Heart & Soul

Three Memphis soul food icons on family, faith, and thriving in the restaurant business

Photography by Meka Wilson

Good food has the power to heal what once was broken. The power to bring together an entire community. And the power to break barriers and blaze new trails.

From smokin’ barbecue to black-eyed peas with okra, to some of the best macaroni and cheese this side of the Mississippi, Desiree Robinson of Cozy Corner, Patrice Bates Thompson of The Four Way, and BJ Chester-Tamayo of Alcenia’s are some of the most iconic restaurant owners in Memphis. These women have done it all and are still making a way for other female entrepreneurs in the food and beverage industry. There’s a legacy of love on every plate these women create.

Desiree Robinson has been cooking since she was eight years old. “Every day after school I was expected to come straight home and get started on dinner, and I did,” she says. “I cooked mostly vegetables and cornbread, but they were on the table by five o’clock.” Pair that homegrown talent for cooking with someone who cooks for pure enjoyment, and you have a recipe for success. Desiree’s husband, Raymond, was obsessed with cooking and did most of the cooking for their family.

With two cooks in the family, opening a restaurant was something that was just bound to happen. Desiree graduated from Tuskegee College with a degree in food nutrition. And Raymond spent hours cooking and experimenting until he achieved culinary perfection. The Robinsons opened their first restaurant, Ray’s BBQ, in Denver, Colorado. “When we moved to Denver in 1958, we couldn’t find any good barbecue, so we opened our own restaurant,” explains Desiree.

The restaurant was a success, but the couple soon moved back to Memphis to help their parents. In August of 1977, they opened Cozy Corner. Desiree recalls,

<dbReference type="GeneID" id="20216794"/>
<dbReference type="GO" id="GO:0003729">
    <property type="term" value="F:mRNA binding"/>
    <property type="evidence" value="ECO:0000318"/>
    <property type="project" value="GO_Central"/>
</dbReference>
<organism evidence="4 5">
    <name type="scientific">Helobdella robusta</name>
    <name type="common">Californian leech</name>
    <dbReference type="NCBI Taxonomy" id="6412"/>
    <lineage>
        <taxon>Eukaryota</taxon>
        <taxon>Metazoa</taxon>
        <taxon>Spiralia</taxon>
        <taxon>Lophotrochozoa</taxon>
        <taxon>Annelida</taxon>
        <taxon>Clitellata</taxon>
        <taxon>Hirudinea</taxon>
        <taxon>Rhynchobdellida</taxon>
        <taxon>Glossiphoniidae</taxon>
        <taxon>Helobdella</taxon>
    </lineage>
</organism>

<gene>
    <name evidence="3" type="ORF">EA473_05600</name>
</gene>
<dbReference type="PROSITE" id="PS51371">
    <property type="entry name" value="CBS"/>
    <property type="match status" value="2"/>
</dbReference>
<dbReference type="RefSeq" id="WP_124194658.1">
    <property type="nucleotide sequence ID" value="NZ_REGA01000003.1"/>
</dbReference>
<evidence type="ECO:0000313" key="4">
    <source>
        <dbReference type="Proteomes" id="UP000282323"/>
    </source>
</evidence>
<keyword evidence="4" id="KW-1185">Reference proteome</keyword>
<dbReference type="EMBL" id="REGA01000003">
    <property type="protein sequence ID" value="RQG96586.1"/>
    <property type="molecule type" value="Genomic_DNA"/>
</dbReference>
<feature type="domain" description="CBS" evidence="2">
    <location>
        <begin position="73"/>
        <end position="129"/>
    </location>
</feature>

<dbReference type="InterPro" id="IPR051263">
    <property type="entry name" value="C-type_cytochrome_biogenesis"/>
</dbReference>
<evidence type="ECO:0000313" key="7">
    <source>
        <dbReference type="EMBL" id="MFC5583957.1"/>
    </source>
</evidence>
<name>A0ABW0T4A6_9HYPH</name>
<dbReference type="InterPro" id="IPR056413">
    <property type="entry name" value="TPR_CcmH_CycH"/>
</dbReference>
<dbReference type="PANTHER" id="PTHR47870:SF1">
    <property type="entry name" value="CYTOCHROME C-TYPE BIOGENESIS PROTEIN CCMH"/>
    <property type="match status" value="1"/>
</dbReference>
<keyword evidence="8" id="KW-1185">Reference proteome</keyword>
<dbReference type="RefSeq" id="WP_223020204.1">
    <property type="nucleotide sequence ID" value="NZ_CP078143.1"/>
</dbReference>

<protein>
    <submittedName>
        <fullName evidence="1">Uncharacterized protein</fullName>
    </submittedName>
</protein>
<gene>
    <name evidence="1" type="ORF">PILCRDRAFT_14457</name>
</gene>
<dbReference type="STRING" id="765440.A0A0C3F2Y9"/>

“The building already had the name Cozy Corner on it, so we kept the name—and the telephone number. We didn’t believe in wasting money.”

The Four Way has been serving customers since 1946. After more than 50 years in business, the restaurant’s original owners sold The Four Way to Patrice’s parents and Tyrone Burroughs, a family friend. After a year of remodeling, Patrice—cheered on by her husband, Jerry Thompson—reopened the restaurant in 2001. Since then she’s been ensuring that its legacy continues in the South Memphis community.

Patrice recalls, “No one in my family had any restaurant experience. We researched the original Four Way’s menu and kept all of the original recipes.” This Xavier University of Louisiana graduate also added her own specialities—spaghetti and their famous macaroni and cheese.

BJ Chester-Tamayo opened Alcenia’s in 1997. After the untimely death of her son, Will “Go-Go” Tamayo III, BJ needed to heal.

“I had to find a way to survive, and I thought about how food brought people together,” she says.

BJ has developed her own recipe for what fuels her:

  • 10 Heaps of love
  • 2 Servings of honor (for her mother and son)
  • A whole lotta soul
  • 1 Plate of soul-filling food
  • 1 Big hug